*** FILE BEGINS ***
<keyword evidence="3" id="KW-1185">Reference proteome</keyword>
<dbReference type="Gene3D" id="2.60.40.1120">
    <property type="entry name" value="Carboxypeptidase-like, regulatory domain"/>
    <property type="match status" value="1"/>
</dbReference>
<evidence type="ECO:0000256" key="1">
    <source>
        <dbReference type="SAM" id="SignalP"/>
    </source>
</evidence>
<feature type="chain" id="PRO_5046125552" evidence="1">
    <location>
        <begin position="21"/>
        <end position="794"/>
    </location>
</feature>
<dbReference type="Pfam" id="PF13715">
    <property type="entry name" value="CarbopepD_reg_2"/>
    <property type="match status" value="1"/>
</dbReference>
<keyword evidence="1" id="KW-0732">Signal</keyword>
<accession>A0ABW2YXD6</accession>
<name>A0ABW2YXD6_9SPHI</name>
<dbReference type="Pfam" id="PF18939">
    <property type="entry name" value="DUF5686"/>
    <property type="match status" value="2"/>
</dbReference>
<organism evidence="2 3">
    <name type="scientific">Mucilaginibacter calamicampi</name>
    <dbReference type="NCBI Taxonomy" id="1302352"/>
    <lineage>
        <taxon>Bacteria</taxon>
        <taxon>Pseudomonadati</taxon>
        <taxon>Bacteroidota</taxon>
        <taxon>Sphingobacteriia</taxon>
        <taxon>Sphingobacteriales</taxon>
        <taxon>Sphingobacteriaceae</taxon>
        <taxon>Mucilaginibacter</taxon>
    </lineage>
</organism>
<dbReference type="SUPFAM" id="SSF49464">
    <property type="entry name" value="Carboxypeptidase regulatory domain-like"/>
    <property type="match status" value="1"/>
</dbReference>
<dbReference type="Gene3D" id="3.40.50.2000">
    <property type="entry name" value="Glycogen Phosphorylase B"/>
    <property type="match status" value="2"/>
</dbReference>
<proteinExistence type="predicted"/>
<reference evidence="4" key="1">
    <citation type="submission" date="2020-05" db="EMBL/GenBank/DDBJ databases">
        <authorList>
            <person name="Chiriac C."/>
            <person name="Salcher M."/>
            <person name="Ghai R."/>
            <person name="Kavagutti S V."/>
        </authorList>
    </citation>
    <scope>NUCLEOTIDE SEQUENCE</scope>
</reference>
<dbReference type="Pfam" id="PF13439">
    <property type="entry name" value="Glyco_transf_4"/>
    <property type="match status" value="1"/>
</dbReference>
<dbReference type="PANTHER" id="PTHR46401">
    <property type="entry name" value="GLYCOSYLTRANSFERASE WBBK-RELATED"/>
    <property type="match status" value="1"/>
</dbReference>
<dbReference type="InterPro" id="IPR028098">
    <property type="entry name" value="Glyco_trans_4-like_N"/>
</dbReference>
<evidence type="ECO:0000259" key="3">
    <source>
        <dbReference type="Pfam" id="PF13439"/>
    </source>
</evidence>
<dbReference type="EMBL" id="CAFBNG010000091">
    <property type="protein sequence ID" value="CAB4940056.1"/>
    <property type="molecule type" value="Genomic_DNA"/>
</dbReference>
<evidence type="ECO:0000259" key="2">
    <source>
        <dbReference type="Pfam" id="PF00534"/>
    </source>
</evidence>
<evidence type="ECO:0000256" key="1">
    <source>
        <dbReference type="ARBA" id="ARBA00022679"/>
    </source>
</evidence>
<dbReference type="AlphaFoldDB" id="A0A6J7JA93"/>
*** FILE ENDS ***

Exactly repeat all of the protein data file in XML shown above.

<keyword evidence="3" id="KW-1185">Reference proteome</keyword>
<dbReference type="Gene3D" id="2.60.40.1120">
    <property type="entry name" value="Carboxypeptidase-like, regulatory domain"/>
    <property type="match status" value="1"/>
</dbReference>
<evidence type="ECO:0000256" key="1">
    <source>
        <dbReference type="SAM" id="SignalP"/>
    </source>
</evidence>
<feature type="chain" id="PRO_5046125552" evidence="1">
    <location>
        <begin position="21"/>
        <end position="794"/>
    </location>
</feature>
<dbReference type="Pfam" id="PF13715">
    <property type="entry name" value="CarbopepD_reg_2"/>
    <property type="match status" value="1"/>
</dbReference>
<keyword evidence="1" id="KW-0732">Signal</keyword>
<accession>A0ABW2YXD6</accession>
<name>A0ABW2YXD6_9SPHI</name>
<dbReference type="Pfam" id="PF18939">
    <property type="entry name" value="DUF5686"/>
    <property type="match status" value="2"/>
</dbReference>
<organism evidence="2 3">
    <name type="scientific">Mucilaginibacter calamicampi</name>
    <dbReference type="NCBI Taxonomy" id="1302352"/>
    <lineage>
        <taxon>Bacteria</taxon>
        <taxon>Pseudomonadati</taxon>
        <taxon>Bacteroidota</taxon>
        <taxon>Sphingobacteriia</taxon>
        <taxon>Sphingobacteriales</taxon>
        <taxon>Sphingobacteriaceae</taxon>
        <taxon>Mucilaginibacter</taxon>
    </lineage>
</organism>
<dbReference type="SUPFAM" id="SSF49464">
    <property type="entry name" value="Carboxypeptidase regulatory domain-like"/>
    <property type="match status" value="1"/>
</dbReference>
<dbReference type="Gene3D" id="3.40.50.2000">
    <property type="entry name" value="Glycogen Phosphorylase B"/>
    <property type="match status" value="2"/>
</dbReference>
<proteinExistence type="predicted"/>
<reference evidence="4" key="1">
    <citation type="submission" date="2020-05" db="EMBL/GenBank/DDBJ databases">
        <authorList>
            <person name="Chiriac C."/>
            <person name="Salcher M."/>
            <person name="Ghai R."/>
            <person name="Kavagutti S V."/>
        </authorList>
    </citation>
    <scope>NUCLEOTIDE SEQUENCE</scope>
</reference>
<dbReference type="Pfam" id="PF13439">
    <property type="entry name" value="Glyco_transf_4"/>
    <property type="match status" value="1"/>
</dbReference>
<dbReference type="PANTHER" id="PTHR46401">
    <property type="entry name" value="GLYCOSYLTRANSFERASE WBBK-RELATED"/>
    <property type="match status" value="1"/>
</dbReference>
<dbReference type="InterPro" id="IPR028098">
    <property type="entry name" value="Glyco_trans_4-like_N"/>
</dbReference>
<evidence type="ECO:0000259" key="3">
    <source>
        <dbReference type="Pfam" id="PF13439"/>
    </source>
</evidence>
<dbReference type="EMBL" id="CAFBNG010000091">
    <property type="protein sequence ID" value="CAB4940056.1"/>
    <property type="molecule type" value="Genomic_DNA"/>
</dbReference>
<evidence type="ECO:0000259" key="2">
    <source>
        <dbReference type="Pfam" id="PF00534"/>
    </source>
</evidence>
<evidence type="ECO:0000256" key="1">
    <source>
        <dbReference type="ARBA" id="ARBA00022679"/>
    </source>
</evidence>
<dbReference type="AlphaFoldDB" id="A0A6J7JA93"/>